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|Title:||Host preference and potential climatic range of Cyanotricha necyria (Lepidoptera:Dioptidae), a potential biological control agent of the weed Passiflora mollissima in Hawaiian forests|
|Authors:||Markin, George P.|
Nagata, Roddy F.
|LC Subject Headings:||Dioptidae -- Host plants -- Hawaii.|
Passiflora mollissima -- Biological control -- Hawaii.
Weeds -- Biological control -- Hawaii.
Invasive plants -- Biological control -- Hawaii.
|Publisher:||Cooperative National Park Resources Studies Unit, University of Hawaii at Manoa, Department of Botany|
|Citation:||Markin GP, Nagata RF. 1989. Host preference and potential climatic range of Cyanotricha necyria (Lepidoptera:Dioptidae), a potential biological control agent of the weed Passiflora mollissima in Hawaiian forests. Honolulu (HI): Cooperative National Park Resources Studies Unit, University of Hawaii at Manoa, Department of Botany. PCSU Technical Report, 67.|
|Series/Report no.:||Technical Report|
|Abstract:||Passiflora mollissima is a cultivated vine, native to the higher Andes Mountains of northern South America. Introduced to Hawaii, probably as an ornamental, the plant has escaped and become well established in mountain rainforests. Here, its uncontrolled growth--presumably due to the lack of any natural enemies--rapid rate of spread and impact on the native forest trees and shrubs have led to its being declared the most serious introduced weed in this unique ecosystem. In an effort to establish biological control of this weed, a South American moth, Cyanotricha necyria, has been selected as a promising candidate for eventual release in Hawaii. A colony of this insect was established in an insect quarantine facility at Hawaii Volcanoes National Park and used to conduct oviposition, host preference, and climatic range studies. The studies indicate that C. necyria, if released in Hawaii, poses no threat to any native or agricultural plant, with the exception of a few other species of the genus Passiflora, all of which are introduced, and most of which are weeds. While a few larvae under laboratory conditions occasionally completed development on passionfruit, P. edulis, we feel G. necyria is not a threat to this small industry (9100 acres in 1984) based on (1) its expected climatic range 750m and above, (2) unsuitability of P. edulis foliage as a food source for larval development, and (3) nonacceptability of P. edulis foliage as an oviposition site by females. Cyanotricha necyria, if released, may pose a slight risk to the noncommercial P. ligularis in certain areas of the higher forests of Hawaii, and a very small, but acceptable risk to the other species of Hawaiian Passiflora.|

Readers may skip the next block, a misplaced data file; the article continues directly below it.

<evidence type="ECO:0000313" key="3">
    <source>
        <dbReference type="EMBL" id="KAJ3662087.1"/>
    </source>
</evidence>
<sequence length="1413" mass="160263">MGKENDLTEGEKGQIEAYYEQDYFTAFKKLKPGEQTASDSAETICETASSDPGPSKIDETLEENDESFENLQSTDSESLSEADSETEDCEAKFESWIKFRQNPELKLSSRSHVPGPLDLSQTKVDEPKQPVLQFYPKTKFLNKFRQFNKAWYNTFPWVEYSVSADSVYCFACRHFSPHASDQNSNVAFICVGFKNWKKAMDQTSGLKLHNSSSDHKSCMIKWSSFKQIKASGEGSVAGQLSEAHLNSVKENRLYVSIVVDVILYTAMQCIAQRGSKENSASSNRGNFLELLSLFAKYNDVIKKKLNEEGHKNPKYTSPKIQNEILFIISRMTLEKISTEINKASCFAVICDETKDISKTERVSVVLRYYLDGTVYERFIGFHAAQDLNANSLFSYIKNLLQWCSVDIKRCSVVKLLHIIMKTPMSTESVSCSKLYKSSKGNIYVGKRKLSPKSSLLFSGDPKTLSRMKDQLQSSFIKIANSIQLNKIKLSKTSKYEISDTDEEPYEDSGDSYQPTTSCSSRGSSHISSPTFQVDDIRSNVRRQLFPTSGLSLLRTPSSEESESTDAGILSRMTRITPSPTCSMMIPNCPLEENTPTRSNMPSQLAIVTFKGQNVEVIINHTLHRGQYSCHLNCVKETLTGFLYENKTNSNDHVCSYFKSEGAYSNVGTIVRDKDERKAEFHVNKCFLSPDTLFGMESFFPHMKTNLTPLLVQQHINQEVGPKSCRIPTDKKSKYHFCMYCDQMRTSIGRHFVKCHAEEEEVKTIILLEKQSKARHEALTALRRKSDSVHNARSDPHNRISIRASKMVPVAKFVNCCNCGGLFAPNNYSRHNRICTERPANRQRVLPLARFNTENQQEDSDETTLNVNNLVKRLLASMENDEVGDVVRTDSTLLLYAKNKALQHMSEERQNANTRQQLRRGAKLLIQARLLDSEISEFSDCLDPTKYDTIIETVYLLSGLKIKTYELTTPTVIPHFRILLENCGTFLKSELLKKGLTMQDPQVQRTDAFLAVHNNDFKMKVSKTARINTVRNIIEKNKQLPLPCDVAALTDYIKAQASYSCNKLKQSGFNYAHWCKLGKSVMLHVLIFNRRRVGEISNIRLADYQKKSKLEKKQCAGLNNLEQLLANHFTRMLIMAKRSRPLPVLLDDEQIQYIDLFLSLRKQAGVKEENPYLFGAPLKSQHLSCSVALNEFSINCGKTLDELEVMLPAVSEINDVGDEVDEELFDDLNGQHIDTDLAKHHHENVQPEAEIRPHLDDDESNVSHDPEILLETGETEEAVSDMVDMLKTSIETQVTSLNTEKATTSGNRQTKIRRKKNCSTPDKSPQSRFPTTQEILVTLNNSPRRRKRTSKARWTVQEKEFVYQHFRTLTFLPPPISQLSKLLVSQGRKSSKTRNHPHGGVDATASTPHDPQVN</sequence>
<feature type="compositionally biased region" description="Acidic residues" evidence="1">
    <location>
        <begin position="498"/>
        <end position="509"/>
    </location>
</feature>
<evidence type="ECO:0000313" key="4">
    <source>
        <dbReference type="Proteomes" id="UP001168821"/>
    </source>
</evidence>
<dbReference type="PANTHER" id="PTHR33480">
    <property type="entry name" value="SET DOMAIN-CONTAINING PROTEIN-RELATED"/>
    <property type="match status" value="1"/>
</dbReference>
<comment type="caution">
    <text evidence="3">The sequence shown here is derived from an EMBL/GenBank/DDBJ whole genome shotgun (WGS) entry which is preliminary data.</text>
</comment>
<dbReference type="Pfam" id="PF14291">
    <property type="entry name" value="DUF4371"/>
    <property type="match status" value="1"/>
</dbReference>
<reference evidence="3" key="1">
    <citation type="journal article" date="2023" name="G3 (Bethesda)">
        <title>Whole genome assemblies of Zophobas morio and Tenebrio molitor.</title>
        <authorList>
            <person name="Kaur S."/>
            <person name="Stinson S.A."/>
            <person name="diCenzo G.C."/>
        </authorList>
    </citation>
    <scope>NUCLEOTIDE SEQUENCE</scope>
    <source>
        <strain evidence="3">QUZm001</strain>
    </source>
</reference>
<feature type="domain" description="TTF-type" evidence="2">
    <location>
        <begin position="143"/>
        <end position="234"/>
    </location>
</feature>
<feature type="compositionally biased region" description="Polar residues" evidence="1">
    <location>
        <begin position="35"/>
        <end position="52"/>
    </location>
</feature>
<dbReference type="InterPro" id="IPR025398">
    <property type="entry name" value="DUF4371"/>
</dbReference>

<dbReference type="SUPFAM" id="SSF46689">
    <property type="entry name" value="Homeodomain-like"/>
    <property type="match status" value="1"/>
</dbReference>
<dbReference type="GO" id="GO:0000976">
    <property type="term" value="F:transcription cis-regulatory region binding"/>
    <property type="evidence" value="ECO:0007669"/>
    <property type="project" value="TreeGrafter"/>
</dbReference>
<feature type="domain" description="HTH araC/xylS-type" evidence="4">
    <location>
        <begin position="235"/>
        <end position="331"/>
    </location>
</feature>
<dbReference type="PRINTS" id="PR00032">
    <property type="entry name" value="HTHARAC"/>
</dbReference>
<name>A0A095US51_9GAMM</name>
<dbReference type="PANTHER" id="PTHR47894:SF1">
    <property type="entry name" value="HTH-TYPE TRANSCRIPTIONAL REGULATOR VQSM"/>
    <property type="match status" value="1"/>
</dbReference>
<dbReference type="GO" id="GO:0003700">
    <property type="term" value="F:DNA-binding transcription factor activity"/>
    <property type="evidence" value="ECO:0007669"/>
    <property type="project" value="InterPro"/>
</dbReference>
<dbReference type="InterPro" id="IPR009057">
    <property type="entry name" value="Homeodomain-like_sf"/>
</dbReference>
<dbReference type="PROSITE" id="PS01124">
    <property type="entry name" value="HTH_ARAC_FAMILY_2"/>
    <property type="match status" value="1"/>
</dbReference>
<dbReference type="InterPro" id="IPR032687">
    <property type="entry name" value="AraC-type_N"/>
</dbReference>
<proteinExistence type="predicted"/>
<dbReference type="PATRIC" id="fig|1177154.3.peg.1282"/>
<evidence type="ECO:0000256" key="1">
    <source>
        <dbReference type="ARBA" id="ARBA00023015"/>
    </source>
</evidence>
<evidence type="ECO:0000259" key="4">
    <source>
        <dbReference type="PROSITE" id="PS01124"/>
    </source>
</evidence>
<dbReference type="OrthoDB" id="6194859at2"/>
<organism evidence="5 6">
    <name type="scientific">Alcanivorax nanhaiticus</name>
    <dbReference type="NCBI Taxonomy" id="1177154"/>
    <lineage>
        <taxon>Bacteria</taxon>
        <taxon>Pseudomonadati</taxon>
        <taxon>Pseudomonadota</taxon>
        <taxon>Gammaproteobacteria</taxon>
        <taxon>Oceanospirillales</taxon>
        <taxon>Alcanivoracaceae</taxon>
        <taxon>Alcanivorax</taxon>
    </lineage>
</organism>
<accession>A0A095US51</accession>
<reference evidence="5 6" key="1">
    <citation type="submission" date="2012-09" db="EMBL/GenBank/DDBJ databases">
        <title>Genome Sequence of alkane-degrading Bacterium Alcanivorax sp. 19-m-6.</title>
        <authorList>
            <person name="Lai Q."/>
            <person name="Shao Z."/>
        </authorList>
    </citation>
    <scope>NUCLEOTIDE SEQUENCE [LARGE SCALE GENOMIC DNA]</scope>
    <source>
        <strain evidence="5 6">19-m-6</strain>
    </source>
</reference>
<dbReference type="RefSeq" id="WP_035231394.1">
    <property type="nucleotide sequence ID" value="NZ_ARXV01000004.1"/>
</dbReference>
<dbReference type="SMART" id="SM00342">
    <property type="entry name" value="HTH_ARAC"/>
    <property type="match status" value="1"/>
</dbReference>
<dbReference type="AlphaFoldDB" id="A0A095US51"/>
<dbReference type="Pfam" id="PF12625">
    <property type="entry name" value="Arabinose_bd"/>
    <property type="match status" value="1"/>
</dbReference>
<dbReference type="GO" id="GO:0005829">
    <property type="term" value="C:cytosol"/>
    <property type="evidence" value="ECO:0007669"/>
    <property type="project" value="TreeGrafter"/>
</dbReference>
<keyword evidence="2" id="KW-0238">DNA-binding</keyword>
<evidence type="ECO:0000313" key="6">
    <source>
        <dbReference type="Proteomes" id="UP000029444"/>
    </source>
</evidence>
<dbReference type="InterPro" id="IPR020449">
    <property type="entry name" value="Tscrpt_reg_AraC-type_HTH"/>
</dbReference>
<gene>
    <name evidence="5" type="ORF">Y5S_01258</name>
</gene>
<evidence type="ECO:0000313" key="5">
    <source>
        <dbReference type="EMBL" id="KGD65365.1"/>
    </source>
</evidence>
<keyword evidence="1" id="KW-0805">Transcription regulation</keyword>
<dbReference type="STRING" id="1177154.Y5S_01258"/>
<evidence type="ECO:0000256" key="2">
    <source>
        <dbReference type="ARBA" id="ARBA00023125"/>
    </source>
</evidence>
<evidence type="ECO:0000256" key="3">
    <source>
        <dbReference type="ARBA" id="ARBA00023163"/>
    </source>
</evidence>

|Description:||Reports were scanned in black and white at a resolution of 600 dots per inch and were converted to text using Adobe Paper Capture Plug-in.|
|Sponsor:||National Park Service|
|Appears in Collections:||The PCSU and HPI-CESU Technical Reports 1974 - current|
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